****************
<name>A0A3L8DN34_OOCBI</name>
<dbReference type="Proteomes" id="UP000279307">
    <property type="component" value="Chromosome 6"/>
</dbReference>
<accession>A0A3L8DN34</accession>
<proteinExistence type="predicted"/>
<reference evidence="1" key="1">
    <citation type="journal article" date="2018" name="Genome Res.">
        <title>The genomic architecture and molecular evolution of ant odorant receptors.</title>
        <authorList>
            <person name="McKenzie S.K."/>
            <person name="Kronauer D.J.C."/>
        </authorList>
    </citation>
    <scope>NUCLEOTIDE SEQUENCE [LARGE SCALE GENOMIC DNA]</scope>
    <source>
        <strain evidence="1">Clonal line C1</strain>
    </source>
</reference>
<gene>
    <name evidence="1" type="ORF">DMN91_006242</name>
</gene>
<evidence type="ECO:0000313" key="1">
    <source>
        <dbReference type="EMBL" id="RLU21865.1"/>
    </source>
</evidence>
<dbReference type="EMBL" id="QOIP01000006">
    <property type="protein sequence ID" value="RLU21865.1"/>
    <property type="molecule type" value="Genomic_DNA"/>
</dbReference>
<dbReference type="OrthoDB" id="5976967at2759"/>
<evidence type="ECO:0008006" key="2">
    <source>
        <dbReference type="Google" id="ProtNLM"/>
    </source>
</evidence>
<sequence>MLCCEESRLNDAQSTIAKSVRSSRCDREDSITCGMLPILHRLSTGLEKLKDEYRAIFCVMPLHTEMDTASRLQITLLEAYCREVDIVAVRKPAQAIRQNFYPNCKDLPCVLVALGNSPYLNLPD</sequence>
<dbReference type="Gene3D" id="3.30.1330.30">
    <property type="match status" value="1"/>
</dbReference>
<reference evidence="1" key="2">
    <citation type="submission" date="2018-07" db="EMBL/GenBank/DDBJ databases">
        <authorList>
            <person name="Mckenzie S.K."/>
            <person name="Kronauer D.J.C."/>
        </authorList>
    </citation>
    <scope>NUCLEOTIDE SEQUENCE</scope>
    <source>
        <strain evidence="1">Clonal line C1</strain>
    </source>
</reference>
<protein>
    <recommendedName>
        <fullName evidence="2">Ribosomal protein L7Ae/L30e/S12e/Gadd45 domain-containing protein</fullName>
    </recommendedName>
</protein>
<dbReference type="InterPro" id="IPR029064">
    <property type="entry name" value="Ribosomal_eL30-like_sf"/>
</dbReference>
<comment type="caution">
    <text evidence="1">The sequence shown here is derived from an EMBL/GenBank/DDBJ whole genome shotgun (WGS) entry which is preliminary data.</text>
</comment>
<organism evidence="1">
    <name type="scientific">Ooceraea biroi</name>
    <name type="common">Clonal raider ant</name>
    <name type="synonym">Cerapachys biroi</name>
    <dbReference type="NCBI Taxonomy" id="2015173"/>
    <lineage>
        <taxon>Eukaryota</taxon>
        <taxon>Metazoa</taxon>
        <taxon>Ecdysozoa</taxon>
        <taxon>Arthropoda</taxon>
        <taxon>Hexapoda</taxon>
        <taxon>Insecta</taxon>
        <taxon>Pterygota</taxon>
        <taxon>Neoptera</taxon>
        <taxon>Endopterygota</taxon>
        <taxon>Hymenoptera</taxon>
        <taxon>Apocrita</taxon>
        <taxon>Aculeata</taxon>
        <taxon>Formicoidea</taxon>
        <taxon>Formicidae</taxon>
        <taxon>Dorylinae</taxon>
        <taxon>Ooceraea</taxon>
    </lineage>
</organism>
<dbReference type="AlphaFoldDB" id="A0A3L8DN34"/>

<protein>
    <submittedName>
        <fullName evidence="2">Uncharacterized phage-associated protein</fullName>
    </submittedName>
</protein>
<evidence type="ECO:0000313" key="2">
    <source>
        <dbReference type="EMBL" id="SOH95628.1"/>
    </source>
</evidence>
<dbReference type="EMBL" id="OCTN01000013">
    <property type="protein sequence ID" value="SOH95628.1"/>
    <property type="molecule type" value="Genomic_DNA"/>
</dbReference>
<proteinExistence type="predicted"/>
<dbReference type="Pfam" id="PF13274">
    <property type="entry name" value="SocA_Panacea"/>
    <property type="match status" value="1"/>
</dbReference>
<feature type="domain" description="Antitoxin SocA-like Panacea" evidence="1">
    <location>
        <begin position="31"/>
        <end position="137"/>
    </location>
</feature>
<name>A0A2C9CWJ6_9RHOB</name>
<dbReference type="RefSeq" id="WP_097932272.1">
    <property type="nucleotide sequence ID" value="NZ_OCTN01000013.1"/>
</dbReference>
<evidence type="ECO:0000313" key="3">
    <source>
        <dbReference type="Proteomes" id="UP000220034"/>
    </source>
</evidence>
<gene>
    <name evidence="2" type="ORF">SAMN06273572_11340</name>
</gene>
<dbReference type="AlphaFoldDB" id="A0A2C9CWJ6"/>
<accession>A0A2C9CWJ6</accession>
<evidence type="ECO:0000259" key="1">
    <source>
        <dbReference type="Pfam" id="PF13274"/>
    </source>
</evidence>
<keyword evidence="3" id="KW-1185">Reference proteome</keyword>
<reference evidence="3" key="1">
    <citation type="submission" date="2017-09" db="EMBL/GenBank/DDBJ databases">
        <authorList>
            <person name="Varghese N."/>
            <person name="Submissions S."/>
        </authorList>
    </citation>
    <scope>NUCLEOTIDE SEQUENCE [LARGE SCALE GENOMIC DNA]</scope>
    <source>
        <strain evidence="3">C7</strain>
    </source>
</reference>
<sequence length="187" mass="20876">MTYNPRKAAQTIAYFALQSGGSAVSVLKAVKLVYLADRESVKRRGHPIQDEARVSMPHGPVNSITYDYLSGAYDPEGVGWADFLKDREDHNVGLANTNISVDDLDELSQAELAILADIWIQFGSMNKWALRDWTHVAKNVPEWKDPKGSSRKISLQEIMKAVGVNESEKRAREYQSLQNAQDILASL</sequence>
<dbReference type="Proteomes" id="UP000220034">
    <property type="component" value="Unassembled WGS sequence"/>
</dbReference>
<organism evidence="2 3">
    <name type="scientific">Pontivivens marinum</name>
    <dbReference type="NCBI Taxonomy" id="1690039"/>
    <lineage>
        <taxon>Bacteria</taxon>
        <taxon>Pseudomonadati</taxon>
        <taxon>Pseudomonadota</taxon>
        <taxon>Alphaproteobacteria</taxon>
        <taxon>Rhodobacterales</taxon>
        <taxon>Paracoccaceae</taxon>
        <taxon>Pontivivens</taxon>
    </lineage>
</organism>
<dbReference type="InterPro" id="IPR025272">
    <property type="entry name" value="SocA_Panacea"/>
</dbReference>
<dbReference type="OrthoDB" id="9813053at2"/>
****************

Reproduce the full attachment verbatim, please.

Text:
<name>A0A3L8DN34_OOCBI</name>
<dbReference type="Proteomes" id="UP000279307">
    <property type="component" value="Chromosome 6"/>
</dbReference>
<accession>A0A3L8DN34</accession>
<proteinExistence type="predicted"/>
<reference evidence="1" key="1">
    <citation type="journal article" date="2018" name="Genome Res.">
        <title>The genomic architecture and molecular evolution of ant odorant receptors.</title>
        <authorList>
            <person name="McKenzie S.K."/>
            <person name="Kronauer D.J.C."/>
        </authorList>
    </citation>
    <scope>NUCLEOTIDE SEQUENCE [LARGE SCALE GENOMIC DNA]</scope>
    <source>
        <strain evidence="1">Clonal line C1</strain>
    </source>
</reference>
<gene>
    <name evidence="1" type="ORF">DMN91_006242</name>
</gene>
<evidence type="ECO:0000313" key="1">
    <source>
        <dbReference type="EMBL" id="RLU21865.1"/>
    </source>
</evidence>
<dbReference type="EMBL" id="QOIP01000006">
    <property type="protein sequence ID" value="RLU21865.1"/>
    <property type="molecule type" value="Genomic_DNA"/>
</dbReference>
<dbReference type="OrthoDB" id="5976967at2759"/>
<evidence type="ECO:0008006" key="2">
    <source>
        <dbReference type="Google" id="ProtNLM"/>
    </source>
</evidence>
<sequence>MLCCEESRLNDAQSTIAKSVRSSRCDREDSITCGMLPILHRLSTGLEKLKDEYRAIFCVMPLHTEMDTASRLQITLLEAYCREVDIVAVRKPAQAIRQNFYPNCKDLPCVLVALGNSPYLNLPD</sequence>
<dbReference type="Gene3D" id="3.30.1330.30">
    <property type="match status" value="1"/>
</dbReference>
<reference evidence="1" key="2">
    <citation type="submission" date="2018-07" db="EMBL/GenBank/DDBJ databases">
        <authorList>
            <person name="Mckenzie S.K."/>
            <person name="Kronauer D.J.C."/>
        </authorList>
    </citation>
    <scope>NUCLEOTIDE SEQUENCE</scope>
    <source>
        <strain evidence="1">Clonal line C1</strain>
    </source>
</reference>
<protein>
    <recommendedName>
        <fullName evidence="2">Ribosomal protein L7Ae/L30e/S12e/Gadd45 domain-containing protein</fullName>
    </recommendedName>
</protein>
<dbReference type="InterPro" id="IPR029064">
    <property type="entry name" value="Ribosomal_eL30-like_sf"/>
</dbReference>
<comment type="caution">
    <text evidence="1">The sequence shown here is derived from an EMBL/GenBank/DDBJ whole genome shotgun (WGS) entry which is preliminary data.</text>
</comment>
<organism evidence="1">
    <name type="scientific">Ooceraea biroi</name>
    <name type="common">Clonal raider ant</name>
    <name type="synonym">Cerapachys biroi</name>
    <dbReference type="NCBI Taxonomy" id="2015173"/>
    <lineage>
        <taxon>Eukaryota</taxon>
        <taxon>Metazoa</taxon>
        <taxon>Ecdysozoa</taxon>
        <taxon>Arthropoda</taxon>
        <taxon>Hexapoda</taxon>
        <taxon>Insecta</taxon>
        <taxon>Pterygota</taxon>
        <taxon>Neoptera</taxon>
        <taxon>Endopterygota</taxon>
        <taxon>Hymenoptera</taxon>
        <taxon>Apocrita</taxon>
        <taxon>Aculeata</taxon>
        <taxon>Formicoidea</taxon>
        <taxon>Formicidae</taxon>
        <taxon>Dorylinae</taxon>
        <taxon>Ooceraea</taxon>
    </lineage>
</organism>
<dbReference type="AlphaFoldDB" id="A0A3L8DN34"/>

<protein>
    <submittedName>
        <fullName evidence="2">Uncharacterized phage-associated protein</fullName>
    </submittedName>
</protein>
<evidence type="ECO:0000313" key="2">
    <source>
        <dbReference type="EMBL" id="SOH95628.1"/>
    </source>
</evidence>
<dbReference type="EMBL" id="OCTN01000013">
    <property type="protein sequence ID" value="SOH95628.1"/>
    <property type="molecule type" value="Genomic_DNA"/>
</dbReference>
<proteinExistence type="predicted"/>
<dbReference type="Pfam" id="PF13274">
    <property type="entry name" value="SocA_Panacea"/>
    <property type="match status" value="1"/>
</dbReference>
<feature type="domain" description="Antitoxin SocA-like Panacea" evidence="1">
    <location>
        <begin position="31"/>
        <end position="137"/>
    </location>
</feature>
<name>A0A2C9CWJ6_9RHOB</name>
<dbReference type="RefSeq" id="WP_097932272.1">
    <property type="nucleotide sequence ID" value="NZ_OCTN01000013.1"/>
</dbReference>
<evidence type="ECO:0000313" key="3">
    <source>
        <dbReference type="Proteomes" id="UP000220034"/>
    </source>
</evidence>
<gene>
    <name evidence="2" type="ORF">SAMN06273572_11340</name>
</gene>
<dbReference type="AlphaFoldDB" id="A0A2C9CWJ6"/>
<accession>A0A2C9CWJ6</accession>
<evidence type="ECO:0000259" key="1">
    <source>
        <dbReference type="Pfam" id="PF13274"/>
    </source>
</evidence>
<keyword evidence="3" id="KW-1185">Reference proteome</keyword>
<reference evidence="3" key="1">
    <citation type="submission" date="2017-09" db="EMBL/GenBank/DDBJ databases">
        <authorList>
            <person name="Varghese N."/>
            <person name="Submissions S."/>
        </authorList>
    </citation>
    <scope>NUCLEOTIDE SEQUENCE [LARGE SCALE GENOMIC DNA]</scope>
    <source>
        <strain evidence="3">C7</strain>
    </source>
</reference>
<sequence length="187" mass="20876">MTYNPRKAAQTIAYFALQSGGSAVSVLKAVKLVYLADRESVKRRGHPIQDEARVSMPHGPVNSITYDYLSGAYDPEGVGWADFLKDREDHNVGLANTNISVDDLDELSQAELAILADIWIQFGSMNKWALRDWTHVAKNVPEWKDPKGSSRKISLQEIMKAVGVNESEKRAREYQSLQNAQDILASL</sequence>
<dbReference type="Proteomes" id="UP000220034">
    <property type="component" value="Unassembled WGS sequence"/>
</dbReference>
<organism evidence="2 3">
    <name type="scientific">Pontivivens marinum</name>
    <dbReference type="NCBI Taxonomy" id="1690039"/>
    <lineage>
        <taxon>Bacteria</taxon>
        <taxon>Pseudomonadati</taxon>
        <taxon>Pseudomonadota</taxon>
        <taxon>Alphaproteobacteria</taxon>
        <taxon>Rhodobacterales</taxon>
        <taxon>Paracoccaceae</taxon>
        <taxon>Pontivivens</taxon>
    </lineage>
</organism>
<dbReference type="InterPro" id="IPR025272">
    <property type="entry name" value="SocA_Panacea"/>
</dbReference>
<dbReference type="OrthoDB" id="9813053at2"/>